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Thursday, November 3, 2011

Helping Kids Handle Needle-Phobia

By Roy Benaroch, MD

Immunizations have a been a hugely successful part of public health, leading to drastically reduced rates of serious infections. Doctors and parents are big supporters.

The kids? Not so much. Those needles, we have to admit, can be scary. Though there’s no way to take 100% of the sting out of vaccines, there are some things parents and health providers can do that ought to help reduce the tears.

The parent’s own reaction can be a powerful influence on how children perceive shots. Excessive parental reassurance, apologies, or criticism makes the immunizations more painful. So keep in mind these important things not to say:

  • “This isn’t going to hurt.”
  • “I’m sorry you have to go through this.”
  • “Act more like a man! You’re the only boy who cries for shots!”

On the other hand, parents who remain calm and matter-of-fact, or are able to distract their child, can help make the experience better. Among the best distraction techniques are story-telling, reading, blowing bubbles or pinwheels, or deep breathing. Often, anxiety about shots is much worse than the actual pain of the shots! A little distraction and a trip for ice cream afterwards works better than a whole lot of talking, reassurance, and discussion.

For younger babies, giving vaccines along with a little sugar-water seems to help. It can also be helpful for some babies to nurse during or immediately after vaccines — though moms need to help hold, tight, during the actual procedure.

Some topical anesthetics can reduce the pain of injections, though none works perfectly. Ela-MAX is available over-the-counter. It has to be applied at least 30 minutes before the immunization to be effective.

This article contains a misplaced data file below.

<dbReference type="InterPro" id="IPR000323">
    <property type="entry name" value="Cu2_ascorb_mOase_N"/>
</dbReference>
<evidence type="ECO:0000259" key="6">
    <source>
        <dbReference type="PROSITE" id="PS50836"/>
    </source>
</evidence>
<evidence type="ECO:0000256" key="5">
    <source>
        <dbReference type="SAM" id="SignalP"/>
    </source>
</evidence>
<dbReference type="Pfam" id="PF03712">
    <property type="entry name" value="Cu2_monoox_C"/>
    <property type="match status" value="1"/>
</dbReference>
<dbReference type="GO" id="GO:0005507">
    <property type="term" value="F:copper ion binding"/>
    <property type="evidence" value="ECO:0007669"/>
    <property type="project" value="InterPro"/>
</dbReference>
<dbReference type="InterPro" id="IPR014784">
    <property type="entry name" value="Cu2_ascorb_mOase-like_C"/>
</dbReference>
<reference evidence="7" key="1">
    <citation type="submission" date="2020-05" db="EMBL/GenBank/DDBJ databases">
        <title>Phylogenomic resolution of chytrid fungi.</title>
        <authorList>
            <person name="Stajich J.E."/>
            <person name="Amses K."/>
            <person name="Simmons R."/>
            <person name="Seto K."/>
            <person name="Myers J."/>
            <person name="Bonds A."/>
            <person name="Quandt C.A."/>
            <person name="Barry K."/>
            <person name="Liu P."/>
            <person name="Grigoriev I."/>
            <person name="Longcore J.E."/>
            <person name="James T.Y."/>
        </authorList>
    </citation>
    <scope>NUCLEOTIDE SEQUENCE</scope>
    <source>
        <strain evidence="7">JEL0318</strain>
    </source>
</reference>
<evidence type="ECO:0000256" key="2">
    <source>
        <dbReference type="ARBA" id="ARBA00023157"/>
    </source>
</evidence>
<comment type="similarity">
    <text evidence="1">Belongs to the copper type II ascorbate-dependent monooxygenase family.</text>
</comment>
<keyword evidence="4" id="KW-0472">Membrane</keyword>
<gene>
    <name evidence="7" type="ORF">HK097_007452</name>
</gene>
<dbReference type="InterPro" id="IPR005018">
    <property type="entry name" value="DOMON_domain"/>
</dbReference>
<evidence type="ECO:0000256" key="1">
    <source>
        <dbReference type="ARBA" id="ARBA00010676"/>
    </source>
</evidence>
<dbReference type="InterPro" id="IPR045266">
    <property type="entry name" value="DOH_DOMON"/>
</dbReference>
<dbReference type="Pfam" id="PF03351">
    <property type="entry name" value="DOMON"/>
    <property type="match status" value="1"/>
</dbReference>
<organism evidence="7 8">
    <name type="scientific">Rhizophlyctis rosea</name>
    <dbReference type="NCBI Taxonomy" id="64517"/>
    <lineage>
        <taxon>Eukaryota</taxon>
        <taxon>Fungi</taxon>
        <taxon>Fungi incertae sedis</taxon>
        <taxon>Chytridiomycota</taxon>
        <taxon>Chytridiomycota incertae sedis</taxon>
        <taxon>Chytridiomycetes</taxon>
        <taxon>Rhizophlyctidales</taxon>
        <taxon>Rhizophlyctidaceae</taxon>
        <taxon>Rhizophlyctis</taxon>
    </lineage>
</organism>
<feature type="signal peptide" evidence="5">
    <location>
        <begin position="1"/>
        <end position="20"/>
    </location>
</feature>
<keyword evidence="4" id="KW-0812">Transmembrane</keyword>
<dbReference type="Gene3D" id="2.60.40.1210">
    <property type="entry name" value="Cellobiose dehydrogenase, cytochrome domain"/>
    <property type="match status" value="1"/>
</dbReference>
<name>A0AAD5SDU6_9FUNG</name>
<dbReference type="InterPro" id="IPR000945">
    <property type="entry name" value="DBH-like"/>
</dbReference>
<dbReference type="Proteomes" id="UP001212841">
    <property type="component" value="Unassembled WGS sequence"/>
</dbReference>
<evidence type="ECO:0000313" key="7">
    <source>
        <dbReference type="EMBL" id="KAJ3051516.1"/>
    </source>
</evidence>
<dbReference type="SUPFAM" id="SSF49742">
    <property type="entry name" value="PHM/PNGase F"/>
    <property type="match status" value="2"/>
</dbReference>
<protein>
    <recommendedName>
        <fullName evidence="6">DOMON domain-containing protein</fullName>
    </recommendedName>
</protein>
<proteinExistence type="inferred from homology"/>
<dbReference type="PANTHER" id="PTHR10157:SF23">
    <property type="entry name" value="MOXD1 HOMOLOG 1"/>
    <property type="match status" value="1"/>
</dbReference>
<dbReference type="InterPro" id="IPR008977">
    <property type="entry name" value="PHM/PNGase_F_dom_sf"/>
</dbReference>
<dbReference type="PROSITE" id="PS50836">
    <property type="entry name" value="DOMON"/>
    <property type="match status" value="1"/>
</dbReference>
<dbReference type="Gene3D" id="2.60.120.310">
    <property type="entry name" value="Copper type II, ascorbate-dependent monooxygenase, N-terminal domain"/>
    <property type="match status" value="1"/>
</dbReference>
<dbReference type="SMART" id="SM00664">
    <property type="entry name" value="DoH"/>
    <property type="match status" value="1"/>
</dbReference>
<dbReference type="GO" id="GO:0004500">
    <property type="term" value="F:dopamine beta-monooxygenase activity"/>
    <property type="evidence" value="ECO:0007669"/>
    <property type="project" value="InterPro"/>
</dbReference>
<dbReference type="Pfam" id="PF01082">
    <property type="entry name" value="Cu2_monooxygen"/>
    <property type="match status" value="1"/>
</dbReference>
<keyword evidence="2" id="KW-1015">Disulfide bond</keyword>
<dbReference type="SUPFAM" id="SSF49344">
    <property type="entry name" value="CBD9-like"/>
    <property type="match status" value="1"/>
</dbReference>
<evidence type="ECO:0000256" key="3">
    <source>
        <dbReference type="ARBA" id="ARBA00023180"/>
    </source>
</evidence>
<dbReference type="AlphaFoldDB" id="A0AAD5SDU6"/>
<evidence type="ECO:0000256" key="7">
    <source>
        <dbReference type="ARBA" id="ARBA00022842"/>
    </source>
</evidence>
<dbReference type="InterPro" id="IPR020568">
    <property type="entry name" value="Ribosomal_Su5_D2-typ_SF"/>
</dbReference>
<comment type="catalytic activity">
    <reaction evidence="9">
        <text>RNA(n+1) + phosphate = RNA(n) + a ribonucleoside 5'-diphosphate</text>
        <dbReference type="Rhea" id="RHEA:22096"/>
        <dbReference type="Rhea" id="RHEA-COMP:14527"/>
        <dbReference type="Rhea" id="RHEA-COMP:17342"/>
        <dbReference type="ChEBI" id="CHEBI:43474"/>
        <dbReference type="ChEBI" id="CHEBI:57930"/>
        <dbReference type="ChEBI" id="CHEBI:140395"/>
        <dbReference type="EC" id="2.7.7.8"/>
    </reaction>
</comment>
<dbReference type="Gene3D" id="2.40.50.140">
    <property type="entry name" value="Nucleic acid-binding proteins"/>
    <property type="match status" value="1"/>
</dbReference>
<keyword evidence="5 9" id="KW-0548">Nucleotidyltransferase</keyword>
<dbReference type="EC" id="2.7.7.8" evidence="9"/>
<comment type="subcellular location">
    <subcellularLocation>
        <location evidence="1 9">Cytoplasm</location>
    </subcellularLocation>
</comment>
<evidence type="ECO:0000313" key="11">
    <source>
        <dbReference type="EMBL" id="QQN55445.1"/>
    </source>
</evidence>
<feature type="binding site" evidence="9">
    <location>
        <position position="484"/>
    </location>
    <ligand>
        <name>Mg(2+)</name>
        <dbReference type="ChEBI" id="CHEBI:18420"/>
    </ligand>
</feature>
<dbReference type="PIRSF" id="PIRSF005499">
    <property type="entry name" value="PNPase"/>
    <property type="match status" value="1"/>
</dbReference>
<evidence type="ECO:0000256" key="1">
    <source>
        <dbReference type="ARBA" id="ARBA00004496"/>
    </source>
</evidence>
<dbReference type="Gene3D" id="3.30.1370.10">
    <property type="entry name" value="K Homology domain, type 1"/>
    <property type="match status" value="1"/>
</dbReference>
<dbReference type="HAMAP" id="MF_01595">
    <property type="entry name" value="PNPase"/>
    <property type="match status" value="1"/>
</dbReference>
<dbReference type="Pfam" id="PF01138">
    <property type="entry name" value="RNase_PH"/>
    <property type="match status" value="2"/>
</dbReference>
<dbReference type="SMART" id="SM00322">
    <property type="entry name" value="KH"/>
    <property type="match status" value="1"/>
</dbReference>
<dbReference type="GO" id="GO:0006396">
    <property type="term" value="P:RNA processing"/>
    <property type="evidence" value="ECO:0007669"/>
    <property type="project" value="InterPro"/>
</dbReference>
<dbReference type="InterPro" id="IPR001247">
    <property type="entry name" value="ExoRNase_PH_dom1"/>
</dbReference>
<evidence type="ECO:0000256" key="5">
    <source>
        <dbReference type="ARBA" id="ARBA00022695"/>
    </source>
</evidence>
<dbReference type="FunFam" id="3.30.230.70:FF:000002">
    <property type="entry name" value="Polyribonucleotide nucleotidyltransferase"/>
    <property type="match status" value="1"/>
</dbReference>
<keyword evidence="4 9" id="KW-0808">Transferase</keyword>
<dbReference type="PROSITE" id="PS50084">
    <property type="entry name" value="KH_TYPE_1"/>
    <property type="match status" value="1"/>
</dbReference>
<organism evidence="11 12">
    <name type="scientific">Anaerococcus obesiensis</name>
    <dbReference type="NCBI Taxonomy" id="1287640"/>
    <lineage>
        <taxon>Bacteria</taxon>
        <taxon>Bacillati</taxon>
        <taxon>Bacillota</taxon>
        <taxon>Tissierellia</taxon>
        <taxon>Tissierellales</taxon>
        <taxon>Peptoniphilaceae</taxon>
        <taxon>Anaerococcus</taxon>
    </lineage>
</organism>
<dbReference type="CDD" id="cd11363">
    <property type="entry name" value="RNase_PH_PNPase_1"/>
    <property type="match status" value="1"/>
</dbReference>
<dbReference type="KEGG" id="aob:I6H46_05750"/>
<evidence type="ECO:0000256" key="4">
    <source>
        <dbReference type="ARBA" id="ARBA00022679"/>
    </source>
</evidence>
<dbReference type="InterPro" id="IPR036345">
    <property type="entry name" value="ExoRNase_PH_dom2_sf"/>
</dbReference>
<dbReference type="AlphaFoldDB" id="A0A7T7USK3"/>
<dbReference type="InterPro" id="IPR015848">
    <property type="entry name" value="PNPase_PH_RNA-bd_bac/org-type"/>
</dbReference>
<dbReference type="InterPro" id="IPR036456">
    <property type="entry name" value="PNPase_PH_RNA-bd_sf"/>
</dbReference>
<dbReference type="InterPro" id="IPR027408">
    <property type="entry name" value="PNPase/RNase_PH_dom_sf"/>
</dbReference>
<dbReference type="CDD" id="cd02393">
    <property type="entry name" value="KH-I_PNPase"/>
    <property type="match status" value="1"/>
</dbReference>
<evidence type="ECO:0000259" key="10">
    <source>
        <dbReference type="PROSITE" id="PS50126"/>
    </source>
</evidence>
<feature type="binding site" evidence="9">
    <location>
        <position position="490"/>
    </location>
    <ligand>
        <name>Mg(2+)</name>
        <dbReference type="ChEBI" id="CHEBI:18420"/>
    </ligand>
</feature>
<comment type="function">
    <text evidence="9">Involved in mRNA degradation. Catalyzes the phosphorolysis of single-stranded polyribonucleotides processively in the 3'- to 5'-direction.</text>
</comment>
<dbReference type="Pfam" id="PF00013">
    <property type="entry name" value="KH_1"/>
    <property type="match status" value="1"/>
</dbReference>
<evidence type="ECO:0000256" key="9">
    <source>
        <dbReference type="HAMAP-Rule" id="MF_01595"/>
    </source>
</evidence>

If you’re interested in using a medical anesthetic such as  Ela-MAX or another product, please check with your pediatrician beforehand to ensure that you’re using it correctly and putting it in the right place. Some doctors like to use a quick squirt of a cooling agent on the skin right before injections. It might not actually dull the pain, but at least serves as a quick distraction.

Immunization technique is important. If more than one immunization is needed, they should ideally be given in groups together rather than one-at-a-time. With combination vaccines, multiple “shots” are given at the same time though the same needle. I’m sure children appreciate fewer sticks! However, not all vaccines are available in combos.

One vaccine is available without a needle: the influenza vaccine brand FluMist, which is squirted up the nose. It’s safe and effective for most kids aged 2 and older.

It would be great if we had a completely pain-free way of giving vaccines, but at least for now we’re stuck with the needle. Fortunately, the actual pain is quite brief and manageable. The diseases themselves are far worse!

Posted by: Roy Benaroch, MD, FAAP at 10:43 am

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